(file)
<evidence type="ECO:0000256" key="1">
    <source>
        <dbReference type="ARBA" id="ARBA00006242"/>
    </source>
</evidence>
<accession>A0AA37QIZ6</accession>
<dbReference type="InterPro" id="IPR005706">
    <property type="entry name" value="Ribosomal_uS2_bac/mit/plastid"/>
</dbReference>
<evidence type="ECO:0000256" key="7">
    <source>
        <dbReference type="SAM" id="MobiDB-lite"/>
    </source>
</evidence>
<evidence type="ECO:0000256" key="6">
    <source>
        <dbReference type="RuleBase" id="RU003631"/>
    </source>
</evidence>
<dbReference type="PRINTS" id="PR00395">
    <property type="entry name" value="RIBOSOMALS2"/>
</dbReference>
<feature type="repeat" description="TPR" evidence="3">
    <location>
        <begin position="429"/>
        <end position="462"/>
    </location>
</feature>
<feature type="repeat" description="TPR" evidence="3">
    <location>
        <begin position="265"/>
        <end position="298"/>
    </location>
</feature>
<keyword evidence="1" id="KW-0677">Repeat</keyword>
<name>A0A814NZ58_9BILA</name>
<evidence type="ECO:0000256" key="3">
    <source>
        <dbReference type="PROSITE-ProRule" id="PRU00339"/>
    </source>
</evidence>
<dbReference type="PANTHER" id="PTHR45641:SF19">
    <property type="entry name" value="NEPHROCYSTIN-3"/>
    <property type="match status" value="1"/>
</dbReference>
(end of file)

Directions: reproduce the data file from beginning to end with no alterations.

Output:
<evidence type="ECO:0000256" key="1">
    <source>
        <dbReference type="ARBA" id="ARBA00006242"/>
    </source>
</evidence>
<accession>A0AA37QIZ6</accession>
<dbReference type="InterPro" id="IPR005706">
    <property type="entry name" value="Ribosomal_uS2_bac/mit/plastid"/>
</dbReference>
<evidence type="ECO:0000256" key="7">
    <source>
        <dbReference type="SAM" id="MobiDB-lite"/>
    </source>
</evidence>
<evidence type="ECO:0000256" key="6">
    <source>
        <dbReference type="RuleBase" id="RU003631"/>
    </source>
</evidence>
<dbReference type="PRINTS" id="PR00395">
    <property type="entry name" value="RIBOSOMALS2"/>
</dbReference>
<feature type="repeat" description="TPR" evidence="3">
    <location>
        <begin position="429"/>
        <end position="462"/>
    </location>
</feature>
<feature type="repeat" description="TPR" evidence="3">
    <location>
        <begin position="265"/>
        <end position="298"/>
    </location>
</feature>
<keyword evidence="1" id="KW-0677">Repeat</keyword>
<name>A0A814NZ58_9BILA</name>
<evidence type="ECO:0000256" key="3">
    <source>
        <dbReference type="PROSITE-ProRule" id="PRU00339"/>
    </source>
</evidence>
<dbReference type="PANTHER" id="PTHR45641:SF19">
    <property type="entry name" value="NEPHROCYSTIN-3"/>
    <property type="match status" value="1"/>
</dbReference>